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Kelly Mallozzi

Success.In.Print

By Kelly Mallozzi

About Kelly

Now working as a consultant, Kelly sold digital printing for 15 years so she understands the challenges, frustrations and pitfalls of building a successful sales practice. Her mission is to help printers of all sizes sell more stuff. Kelly's areas of focus include client recovery, retention and acquisition, and marketing communications projects.
 
Kelly graduated from the University of Michigan with a degree in Political Science and, among other notable accomplishments, co-founded the Windy City Rollers, a professional women's roller derby league.

 

How Ethical Is Your Behavior as a Customer?

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While I was getting ready for a now rare date to go see a movie with my husband the other night (Thanks for twin-sitting, dad!), I was tempted to grab a nice cold Diet Pepsi out of my fridge and throw it into a purse, but I stopped myself. I knew that a beverage at the movies would set me back about $5 or so, and that the cans of soda I’d just bought at CostCo cost me around $.27 each. This is not fuzzy math.

But then I stopped and thought for a moment. The business model of the movie theater is such that it makes the vast majority of its profits on concessions. In fact, theaters rarely make any money on ticket sales themselves, or at least not nearly what they make on soda, popcorn and candy. So, I reasoned, if everyone took the action I was contemplating, in the long run, how would any theater stay afloat? And did I care?

Well, the answer is, “Yes, I care!!” And as business people and owners, we should all spend some time reflecting on how we behave as consumers. We expect our customers to appreciate the service that we give them and understand that we are in business to make profit, employ people, and provide goods and services to companies and individuals in need of such services and goods. But do we treat other businesses the same way?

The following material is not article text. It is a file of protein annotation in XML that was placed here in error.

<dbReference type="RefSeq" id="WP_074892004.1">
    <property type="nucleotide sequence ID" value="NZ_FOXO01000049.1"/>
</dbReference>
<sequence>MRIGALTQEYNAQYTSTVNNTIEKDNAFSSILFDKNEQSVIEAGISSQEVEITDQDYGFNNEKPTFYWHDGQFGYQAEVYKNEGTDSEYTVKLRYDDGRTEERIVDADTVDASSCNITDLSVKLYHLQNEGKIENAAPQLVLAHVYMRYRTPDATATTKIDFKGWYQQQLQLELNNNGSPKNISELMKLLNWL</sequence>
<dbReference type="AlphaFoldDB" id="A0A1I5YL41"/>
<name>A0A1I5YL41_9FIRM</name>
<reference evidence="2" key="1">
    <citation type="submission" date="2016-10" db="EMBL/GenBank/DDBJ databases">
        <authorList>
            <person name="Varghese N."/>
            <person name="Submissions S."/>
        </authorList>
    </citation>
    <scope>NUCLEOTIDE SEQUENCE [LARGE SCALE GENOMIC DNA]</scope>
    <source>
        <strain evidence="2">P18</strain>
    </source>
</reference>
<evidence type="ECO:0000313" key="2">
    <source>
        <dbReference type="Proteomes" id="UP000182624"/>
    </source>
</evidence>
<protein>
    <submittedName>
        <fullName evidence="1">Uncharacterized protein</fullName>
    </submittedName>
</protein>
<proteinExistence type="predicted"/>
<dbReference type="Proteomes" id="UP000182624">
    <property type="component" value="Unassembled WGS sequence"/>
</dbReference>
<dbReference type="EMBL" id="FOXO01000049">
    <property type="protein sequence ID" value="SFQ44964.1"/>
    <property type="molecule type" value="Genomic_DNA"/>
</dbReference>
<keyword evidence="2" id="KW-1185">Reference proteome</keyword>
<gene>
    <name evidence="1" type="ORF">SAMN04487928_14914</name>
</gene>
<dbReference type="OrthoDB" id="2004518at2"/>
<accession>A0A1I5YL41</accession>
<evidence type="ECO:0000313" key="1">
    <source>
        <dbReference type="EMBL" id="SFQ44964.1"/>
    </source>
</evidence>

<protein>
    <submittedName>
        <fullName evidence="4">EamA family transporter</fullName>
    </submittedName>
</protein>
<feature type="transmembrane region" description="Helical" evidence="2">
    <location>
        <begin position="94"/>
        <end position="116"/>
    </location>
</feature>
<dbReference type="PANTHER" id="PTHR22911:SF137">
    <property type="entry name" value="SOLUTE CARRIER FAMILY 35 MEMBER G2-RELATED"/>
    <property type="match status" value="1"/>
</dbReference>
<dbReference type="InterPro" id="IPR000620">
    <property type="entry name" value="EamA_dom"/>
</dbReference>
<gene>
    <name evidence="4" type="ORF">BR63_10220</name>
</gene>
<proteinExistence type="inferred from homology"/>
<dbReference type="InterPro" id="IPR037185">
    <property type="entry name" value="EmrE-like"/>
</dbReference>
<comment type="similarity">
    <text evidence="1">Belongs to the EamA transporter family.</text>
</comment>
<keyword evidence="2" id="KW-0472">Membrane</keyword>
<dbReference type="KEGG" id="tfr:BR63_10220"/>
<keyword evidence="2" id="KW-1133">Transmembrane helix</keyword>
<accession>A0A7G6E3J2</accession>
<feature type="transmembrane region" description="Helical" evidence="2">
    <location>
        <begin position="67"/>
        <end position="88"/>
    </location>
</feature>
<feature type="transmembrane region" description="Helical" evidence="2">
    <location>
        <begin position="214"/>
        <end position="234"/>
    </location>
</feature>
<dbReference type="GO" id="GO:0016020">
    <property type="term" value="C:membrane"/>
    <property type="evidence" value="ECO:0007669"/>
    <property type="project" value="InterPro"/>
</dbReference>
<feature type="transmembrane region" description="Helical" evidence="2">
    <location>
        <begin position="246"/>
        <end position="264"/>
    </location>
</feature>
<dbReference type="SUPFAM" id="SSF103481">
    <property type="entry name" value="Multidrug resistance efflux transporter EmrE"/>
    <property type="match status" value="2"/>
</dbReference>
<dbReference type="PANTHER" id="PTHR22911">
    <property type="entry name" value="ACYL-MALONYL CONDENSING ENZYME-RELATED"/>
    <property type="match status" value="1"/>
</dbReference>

What I am getting at is, “Do you give as good as you get?”

I hear a lot of print shop owners and sales people grouse about eroding margins, price battles, and the daily struggles to stay afloat. Believe me, I understand that position. For years, I was in the trenches fighting those same battles to maintain business and capture new customers in an in a contracting market and increasingly competitive world.

So here’s my point. We should walk the walk and talk the talk. And maybe, JUST maybe, it’s time to let our customers in on some of the secrets.

Have you ever considered explaining some of the reasoning behind where your prices come from so clients can understand why you charge what you charge? How about right now? Would any of you be willing to share how you come up with some of the pricing that you charge? I’m not asking for trade secrets, just a little insight into how you decide what to charge. And is it always the same for everyone? I’m just curious.

So I started out talking about one issue and ended with another, but my point it this: you should try to have your actions be in line with your intentions and expectations. And the more people understand WHY you charge a certain price, the more informed a decision they can make. I don’t mind paying $5 for a soda at a theater because I want the movies to always be there for me.

Let’s hope your customers feel the same way about you!
 

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